For insertion length, 72-80mm is the shorter end of what you see marked on seatposts, up to around 100mm. Seatpost length (leverage) and material are relevant factors there. In addition to what's safe for the post though, what's safe for the frame is also a part of this. The rule of thumb in most cases there is for at least the entire seat cluster to be well supported, including for example seatstays that are fastbacked into the seattube at points somewhat lower than the more normal area by the toptube intersect, although on some frames they go so low that one has to start assuming the designer knows there won't be post support down there. I would never go less than about 70mm, even if a need arose to cheat a little bit, and 72mm is a fairly common place I think for the mark to be on short (traditional length for non-sloping frames), high-end aluminum posts.
For a folding bike though, with their very long, thick-walled posts and more arbitrary frame designs, I would say all bets are off in terms of rules of thumb and you want to just play it very safe with how much of the post is being supported by the frame and vice versa. I'm also surprised that there are really no markings, since there's always a safe limit.
Rotary pipe cutters are capable of inadvertently flaring out the end of the tube slightly. It's not the end of the world because you can just file it down, but it is a nuisance. For this reason, hacksaws are generally a better choice for everything on bikes, where the exact outside diameter of the tube almost always matters somehow. The go-to approach usually is to use a normal threadless steerer cutting guide in a vise, but a 33.9mm post won't fit in one, so in a shop that would mean using an oversize guide. Barring access to a clamp-on guide you could improvise something with zip ties, hose clamps, etc to at least make it easier to keep the cut flush. The fast way to deburr and neatly taper the cut end is to use an internal/external tube deburring tool. I always gently sand the end face with a circular motion to erase the hacksaw marks, but I probably should stop. If you don't have any kind of specific deburring tool, you can make it acceptable with just sandpaper or a file.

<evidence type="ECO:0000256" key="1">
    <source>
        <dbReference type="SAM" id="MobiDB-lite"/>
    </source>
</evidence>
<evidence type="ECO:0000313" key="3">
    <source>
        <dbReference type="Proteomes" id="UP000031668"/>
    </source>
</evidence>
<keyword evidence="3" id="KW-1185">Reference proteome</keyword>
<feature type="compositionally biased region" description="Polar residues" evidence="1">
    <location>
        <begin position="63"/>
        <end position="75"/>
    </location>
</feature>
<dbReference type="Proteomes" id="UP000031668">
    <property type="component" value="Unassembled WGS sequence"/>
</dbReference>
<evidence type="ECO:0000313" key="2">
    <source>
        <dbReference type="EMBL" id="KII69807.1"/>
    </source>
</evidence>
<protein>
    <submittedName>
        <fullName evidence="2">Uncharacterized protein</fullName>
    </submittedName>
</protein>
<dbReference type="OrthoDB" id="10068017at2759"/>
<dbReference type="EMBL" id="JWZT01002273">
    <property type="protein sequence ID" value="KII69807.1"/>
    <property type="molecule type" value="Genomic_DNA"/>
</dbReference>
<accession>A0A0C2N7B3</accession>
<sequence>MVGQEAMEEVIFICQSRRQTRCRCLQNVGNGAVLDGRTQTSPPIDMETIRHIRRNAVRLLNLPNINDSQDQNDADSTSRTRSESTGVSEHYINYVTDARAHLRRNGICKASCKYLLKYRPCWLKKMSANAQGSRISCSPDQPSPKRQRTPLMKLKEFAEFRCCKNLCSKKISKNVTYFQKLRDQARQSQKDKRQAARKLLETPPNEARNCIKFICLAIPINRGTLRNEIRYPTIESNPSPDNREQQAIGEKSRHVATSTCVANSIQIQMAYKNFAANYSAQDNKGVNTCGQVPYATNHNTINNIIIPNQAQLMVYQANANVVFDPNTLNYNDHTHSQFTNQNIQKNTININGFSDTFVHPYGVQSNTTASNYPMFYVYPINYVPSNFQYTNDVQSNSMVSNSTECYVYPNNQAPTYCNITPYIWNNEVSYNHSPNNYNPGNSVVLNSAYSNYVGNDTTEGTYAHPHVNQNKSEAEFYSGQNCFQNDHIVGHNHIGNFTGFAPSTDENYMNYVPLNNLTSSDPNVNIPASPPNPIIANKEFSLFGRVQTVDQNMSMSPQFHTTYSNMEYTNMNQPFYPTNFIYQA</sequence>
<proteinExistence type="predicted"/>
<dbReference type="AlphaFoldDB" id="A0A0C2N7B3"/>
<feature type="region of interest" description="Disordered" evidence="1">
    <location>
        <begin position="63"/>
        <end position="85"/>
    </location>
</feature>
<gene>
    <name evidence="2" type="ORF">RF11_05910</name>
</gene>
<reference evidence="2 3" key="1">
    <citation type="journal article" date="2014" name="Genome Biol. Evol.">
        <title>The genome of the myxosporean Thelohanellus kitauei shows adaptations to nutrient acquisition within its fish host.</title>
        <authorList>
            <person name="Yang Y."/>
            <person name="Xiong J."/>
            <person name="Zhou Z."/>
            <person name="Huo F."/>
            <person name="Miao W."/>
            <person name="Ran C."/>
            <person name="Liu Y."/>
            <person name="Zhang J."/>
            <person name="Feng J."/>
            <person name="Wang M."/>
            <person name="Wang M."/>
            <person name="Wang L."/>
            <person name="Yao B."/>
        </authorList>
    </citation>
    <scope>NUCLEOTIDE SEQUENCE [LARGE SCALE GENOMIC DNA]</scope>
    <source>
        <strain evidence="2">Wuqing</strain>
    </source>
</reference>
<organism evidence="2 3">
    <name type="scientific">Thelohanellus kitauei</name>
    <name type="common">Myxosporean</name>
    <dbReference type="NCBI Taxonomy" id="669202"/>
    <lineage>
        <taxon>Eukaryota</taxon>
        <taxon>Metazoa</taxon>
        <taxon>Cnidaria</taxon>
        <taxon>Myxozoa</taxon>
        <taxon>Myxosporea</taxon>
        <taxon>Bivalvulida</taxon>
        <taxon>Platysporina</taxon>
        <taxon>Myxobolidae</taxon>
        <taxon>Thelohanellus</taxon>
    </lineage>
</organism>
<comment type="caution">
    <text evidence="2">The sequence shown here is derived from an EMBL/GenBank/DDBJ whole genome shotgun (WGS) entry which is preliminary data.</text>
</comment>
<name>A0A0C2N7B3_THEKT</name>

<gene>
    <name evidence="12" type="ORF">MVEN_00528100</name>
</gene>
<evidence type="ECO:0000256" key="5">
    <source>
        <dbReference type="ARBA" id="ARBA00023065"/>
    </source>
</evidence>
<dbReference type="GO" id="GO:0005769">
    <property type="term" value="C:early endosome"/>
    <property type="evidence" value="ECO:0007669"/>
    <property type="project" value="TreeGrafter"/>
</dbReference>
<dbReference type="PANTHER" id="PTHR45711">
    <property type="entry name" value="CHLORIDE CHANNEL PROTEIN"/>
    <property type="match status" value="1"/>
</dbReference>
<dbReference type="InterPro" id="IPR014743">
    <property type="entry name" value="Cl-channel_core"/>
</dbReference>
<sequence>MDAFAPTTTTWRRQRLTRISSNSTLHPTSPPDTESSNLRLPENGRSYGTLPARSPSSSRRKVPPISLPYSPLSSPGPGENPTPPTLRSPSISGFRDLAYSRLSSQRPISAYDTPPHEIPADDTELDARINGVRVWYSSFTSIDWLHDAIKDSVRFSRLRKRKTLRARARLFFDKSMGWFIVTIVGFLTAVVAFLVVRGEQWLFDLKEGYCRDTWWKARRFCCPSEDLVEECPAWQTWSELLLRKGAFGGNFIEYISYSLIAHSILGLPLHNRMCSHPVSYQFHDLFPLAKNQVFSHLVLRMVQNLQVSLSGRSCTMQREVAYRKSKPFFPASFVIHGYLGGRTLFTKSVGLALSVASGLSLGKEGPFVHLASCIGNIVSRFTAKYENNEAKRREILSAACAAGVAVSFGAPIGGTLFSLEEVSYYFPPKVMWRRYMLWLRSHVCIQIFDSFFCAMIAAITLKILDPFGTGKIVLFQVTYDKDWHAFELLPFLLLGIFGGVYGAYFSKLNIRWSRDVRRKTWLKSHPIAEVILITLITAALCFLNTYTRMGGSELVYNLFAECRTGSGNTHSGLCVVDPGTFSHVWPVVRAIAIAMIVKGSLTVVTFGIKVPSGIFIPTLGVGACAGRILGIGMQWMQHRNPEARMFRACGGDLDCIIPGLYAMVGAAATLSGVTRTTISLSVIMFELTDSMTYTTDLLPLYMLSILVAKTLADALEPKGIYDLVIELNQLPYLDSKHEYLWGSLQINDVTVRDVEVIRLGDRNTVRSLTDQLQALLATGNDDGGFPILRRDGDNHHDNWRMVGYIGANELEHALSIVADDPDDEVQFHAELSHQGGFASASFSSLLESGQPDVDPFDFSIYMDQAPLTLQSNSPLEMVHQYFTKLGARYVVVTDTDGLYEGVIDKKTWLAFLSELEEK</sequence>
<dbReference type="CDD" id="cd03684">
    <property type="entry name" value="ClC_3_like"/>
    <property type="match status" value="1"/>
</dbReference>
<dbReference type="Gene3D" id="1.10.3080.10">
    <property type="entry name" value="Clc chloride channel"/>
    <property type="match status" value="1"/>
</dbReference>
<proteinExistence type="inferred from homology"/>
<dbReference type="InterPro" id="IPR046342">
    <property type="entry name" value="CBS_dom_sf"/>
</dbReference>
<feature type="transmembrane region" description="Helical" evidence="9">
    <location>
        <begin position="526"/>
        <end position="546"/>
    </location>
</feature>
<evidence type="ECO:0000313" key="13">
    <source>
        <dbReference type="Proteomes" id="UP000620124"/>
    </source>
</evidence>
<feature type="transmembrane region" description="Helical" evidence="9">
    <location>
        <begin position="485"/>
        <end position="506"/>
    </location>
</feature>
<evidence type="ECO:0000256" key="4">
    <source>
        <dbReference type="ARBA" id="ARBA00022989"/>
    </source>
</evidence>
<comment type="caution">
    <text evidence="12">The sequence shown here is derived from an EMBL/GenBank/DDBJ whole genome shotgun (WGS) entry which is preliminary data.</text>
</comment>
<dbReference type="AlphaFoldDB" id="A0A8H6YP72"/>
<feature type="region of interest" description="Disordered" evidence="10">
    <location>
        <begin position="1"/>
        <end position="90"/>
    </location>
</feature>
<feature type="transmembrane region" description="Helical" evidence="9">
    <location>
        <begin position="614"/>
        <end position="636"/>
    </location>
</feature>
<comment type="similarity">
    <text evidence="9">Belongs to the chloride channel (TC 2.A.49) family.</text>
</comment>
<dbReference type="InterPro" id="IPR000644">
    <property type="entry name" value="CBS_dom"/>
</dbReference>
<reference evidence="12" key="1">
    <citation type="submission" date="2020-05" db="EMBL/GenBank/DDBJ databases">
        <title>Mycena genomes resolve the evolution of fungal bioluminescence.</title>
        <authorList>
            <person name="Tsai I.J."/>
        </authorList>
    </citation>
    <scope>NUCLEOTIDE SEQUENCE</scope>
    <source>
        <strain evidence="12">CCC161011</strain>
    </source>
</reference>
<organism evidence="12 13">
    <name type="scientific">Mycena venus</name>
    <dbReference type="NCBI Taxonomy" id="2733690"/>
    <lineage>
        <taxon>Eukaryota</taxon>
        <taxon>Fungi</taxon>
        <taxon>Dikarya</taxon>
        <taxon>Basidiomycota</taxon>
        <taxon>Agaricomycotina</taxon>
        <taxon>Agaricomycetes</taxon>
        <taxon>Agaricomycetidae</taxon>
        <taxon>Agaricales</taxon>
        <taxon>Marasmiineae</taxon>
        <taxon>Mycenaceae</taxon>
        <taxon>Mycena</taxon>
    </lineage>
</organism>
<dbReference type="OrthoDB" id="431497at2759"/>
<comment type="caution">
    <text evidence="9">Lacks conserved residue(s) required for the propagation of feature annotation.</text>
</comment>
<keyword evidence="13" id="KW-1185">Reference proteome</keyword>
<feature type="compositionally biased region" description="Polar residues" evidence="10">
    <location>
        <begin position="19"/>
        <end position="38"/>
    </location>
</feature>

The common Park threadless steerer cutting guide, which along with a hacksaw is the go-to tool in many shops for cutting seatposts and bars. Only works with tubes up to 33mm though. Several other companies have very similar tools.
The Park oversize tube cutting guide, which mainly exists for cutting aero seatposts and seatmasts, but would also do your post just fine. It's maximum size is 45mm.
An internal/external tubing deburrer.